Sunday, February 9, 2014

My hands smell like hog guts.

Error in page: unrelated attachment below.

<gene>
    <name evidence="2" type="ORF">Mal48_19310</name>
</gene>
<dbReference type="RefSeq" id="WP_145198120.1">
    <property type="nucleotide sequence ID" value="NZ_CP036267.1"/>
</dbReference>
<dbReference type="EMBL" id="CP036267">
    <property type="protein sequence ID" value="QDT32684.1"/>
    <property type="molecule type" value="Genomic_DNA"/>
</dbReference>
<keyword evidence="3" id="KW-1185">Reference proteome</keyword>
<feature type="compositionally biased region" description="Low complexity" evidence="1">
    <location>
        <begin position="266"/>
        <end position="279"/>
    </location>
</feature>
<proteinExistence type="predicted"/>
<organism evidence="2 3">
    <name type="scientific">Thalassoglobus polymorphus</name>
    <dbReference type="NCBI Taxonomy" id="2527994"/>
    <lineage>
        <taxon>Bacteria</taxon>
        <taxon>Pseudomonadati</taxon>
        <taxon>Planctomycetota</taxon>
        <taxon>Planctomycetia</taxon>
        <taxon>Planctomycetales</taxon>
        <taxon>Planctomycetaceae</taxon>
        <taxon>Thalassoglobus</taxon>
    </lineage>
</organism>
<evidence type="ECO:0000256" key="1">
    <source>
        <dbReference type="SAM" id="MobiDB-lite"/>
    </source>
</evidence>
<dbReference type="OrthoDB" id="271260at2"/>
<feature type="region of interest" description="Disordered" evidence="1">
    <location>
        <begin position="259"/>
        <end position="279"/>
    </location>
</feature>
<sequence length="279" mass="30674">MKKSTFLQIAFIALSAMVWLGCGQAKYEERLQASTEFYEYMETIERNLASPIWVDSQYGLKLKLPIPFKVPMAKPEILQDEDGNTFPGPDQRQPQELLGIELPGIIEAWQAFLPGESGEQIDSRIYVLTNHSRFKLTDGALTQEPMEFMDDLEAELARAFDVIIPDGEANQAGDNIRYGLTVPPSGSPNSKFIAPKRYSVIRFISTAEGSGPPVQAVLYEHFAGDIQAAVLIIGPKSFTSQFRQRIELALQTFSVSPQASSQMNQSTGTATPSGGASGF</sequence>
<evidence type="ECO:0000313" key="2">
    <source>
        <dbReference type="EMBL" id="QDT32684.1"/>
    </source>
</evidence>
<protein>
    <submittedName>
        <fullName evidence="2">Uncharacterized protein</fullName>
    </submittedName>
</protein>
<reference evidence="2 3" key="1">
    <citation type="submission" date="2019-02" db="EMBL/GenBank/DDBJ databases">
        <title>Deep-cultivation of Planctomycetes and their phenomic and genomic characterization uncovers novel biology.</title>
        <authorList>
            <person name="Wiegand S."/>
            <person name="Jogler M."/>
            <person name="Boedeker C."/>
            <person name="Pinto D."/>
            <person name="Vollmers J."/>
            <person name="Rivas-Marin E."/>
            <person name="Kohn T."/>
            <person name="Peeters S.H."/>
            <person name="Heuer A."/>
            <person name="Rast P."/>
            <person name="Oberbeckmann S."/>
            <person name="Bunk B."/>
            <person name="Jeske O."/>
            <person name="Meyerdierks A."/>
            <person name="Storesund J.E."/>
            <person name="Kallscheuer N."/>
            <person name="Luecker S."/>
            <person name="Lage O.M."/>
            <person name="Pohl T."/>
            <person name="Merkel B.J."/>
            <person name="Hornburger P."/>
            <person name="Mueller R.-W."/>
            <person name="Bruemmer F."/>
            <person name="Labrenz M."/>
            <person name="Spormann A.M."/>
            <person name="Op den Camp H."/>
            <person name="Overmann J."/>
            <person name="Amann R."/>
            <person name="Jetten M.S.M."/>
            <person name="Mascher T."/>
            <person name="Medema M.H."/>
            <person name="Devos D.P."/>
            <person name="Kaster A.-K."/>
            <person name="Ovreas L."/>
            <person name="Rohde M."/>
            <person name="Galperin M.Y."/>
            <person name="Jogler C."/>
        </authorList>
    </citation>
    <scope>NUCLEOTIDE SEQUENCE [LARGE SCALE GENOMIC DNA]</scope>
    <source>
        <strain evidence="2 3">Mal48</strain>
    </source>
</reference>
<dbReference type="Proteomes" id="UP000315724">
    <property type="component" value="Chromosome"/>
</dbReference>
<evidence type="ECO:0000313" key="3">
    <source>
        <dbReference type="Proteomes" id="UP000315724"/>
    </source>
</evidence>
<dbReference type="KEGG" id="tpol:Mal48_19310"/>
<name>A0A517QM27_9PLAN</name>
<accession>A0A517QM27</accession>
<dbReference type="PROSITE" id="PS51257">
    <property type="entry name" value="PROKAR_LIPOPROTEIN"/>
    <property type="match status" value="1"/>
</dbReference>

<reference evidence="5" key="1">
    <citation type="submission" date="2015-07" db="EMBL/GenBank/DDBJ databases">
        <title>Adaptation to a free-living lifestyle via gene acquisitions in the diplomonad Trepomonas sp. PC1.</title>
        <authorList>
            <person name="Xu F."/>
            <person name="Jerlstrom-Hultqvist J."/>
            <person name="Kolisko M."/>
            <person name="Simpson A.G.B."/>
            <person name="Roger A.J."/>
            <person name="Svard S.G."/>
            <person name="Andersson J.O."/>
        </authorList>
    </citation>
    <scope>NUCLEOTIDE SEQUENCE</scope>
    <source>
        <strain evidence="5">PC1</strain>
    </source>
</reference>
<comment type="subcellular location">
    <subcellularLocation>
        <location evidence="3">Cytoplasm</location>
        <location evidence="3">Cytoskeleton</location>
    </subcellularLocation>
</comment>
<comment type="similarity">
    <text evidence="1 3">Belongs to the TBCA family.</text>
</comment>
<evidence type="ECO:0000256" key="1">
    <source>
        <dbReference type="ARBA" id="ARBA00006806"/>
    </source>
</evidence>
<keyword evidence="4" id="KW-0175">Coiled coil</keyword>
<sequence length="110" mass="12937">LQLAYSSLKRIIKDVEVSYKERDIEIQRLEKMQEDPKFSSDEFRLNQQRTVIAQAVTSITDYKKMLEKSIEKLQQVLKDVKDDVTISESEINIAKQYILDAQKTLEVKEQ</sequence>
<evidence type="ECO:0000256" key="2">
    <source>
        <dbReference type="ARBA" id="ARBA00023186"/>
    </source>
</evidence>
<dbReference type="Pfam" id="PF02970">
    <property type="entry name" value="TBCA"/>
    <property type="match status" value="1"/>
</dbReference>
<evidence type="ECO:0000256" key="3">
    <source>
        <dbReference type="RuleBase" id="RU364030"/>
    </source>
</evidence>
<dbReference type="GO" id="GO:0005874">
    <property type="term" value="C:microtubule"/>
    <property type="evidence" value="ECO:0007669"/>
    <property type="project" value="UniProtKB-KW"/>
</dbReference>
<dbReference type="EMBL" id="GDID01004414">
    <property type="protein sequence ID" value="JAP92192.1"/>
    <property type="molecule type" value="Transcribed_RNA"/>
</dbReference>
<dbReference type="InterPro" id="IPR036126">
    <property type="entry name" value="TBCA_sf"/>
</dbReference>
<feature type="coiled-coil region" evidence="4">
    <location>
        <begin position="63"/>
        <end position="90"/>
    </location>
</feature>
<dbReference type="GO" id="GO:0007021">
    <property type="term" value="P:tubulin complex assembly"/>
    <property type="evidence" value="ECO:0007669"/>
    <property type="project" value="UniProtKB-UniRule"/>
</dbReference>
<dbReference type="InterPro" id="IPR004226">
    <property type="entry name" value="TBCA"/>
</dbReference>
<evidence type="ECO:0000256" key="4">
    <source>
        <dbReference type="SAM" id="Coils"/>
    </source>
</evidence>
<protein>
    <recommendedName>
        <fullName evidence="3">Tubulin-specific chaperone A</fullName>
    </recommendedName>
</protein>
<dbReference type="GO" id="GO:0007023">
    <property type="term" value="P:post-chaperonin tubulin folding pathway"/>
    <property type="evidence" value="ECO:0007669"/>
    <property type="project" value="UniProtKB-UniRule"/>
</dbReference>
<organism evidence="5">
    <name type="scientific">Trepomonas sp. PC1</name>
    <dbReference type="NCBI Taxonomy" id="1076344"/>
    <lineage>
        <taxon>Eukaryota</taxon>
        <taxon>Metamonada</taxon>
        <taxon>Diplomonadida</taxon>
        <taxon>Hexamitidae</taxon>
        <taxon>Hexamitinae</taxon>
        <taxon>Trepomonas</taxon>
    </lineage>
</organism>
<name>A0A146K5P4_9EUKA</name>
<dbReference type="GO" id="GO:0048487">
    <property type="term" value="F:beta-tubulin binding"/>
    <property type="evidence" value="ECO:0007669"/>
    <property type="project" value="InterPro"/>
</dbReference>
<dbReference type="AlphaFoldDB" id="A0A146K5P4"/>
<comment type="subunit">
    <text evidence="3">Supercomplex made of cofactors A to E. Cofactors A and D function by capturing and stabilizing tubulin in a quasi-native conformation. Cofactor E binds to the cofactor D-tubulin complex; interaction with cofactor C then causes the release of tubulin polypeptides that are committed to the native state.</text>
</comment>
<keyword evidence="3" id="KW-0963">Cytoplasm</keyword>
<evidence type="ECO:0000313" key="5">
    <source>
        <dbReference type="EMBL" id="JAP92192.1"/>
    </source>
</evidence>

In late January we went on a ski trip with Tory & Jill Held and Tom & Paige Yockey.  We took Trevin with and Owen (newborn) joined us too, making 8 bodies total. We had high hopes, and they were soon crushed like a cracker on the interstate. Because of the littles, we decided to leave at midnight and drive through the night to Winter Park, Colorado, an eight hour drive. We put Trevin to bed at regular 7:00 bed-time, and James and I followed shortly. We left our house around 11:30 to meet up with the others. Trevin wasn't too bothered by being woke up and stayed awake for our ride to town. We got everything loaded up into two vehicles, ours being one, and we took off. Trevin decided he wanted to stay up and didn't crash until 2:30AM. But he was super adorable because he just wanted to hold my hand the whole time. It was cute until my arm fell asleep. After a couple of seat rotations and fuel stops, the other vehicle's heater went out. We stopped and tried to fix it; it was in and out the rest of the way. We arrived at 8 AM to pick up our keys for the condo we rented. (Backtrack: We called ahead of time to ask for an early check-in. They told us that there was no one going to be in the room before us, so they would have it cleaned and ready to go for us.) When we arrived, the condo wasn't ready and we were told to that it would be ready in an hour. We went to breakfast and stopped back for the keys at 9 AM. The room was still not ready, they gave us the keys and told us that it would be done by 10 AM and they would call when it was ready. We went and rented ski equipment for the weekend and arrived at the condo a little after 10, with still no call from the company. The plan was for Jill and I to stay back with the kiddos while the rest hit the slopes. The babes were restless and desperately needed to get out of the car. We waited, and decided to try our key to the rental and see if we could get our stuff unpacked. The beds were stripped but everything else was obviously dirty. We were concerned because the room was supposed to be finished but hadn't been touched.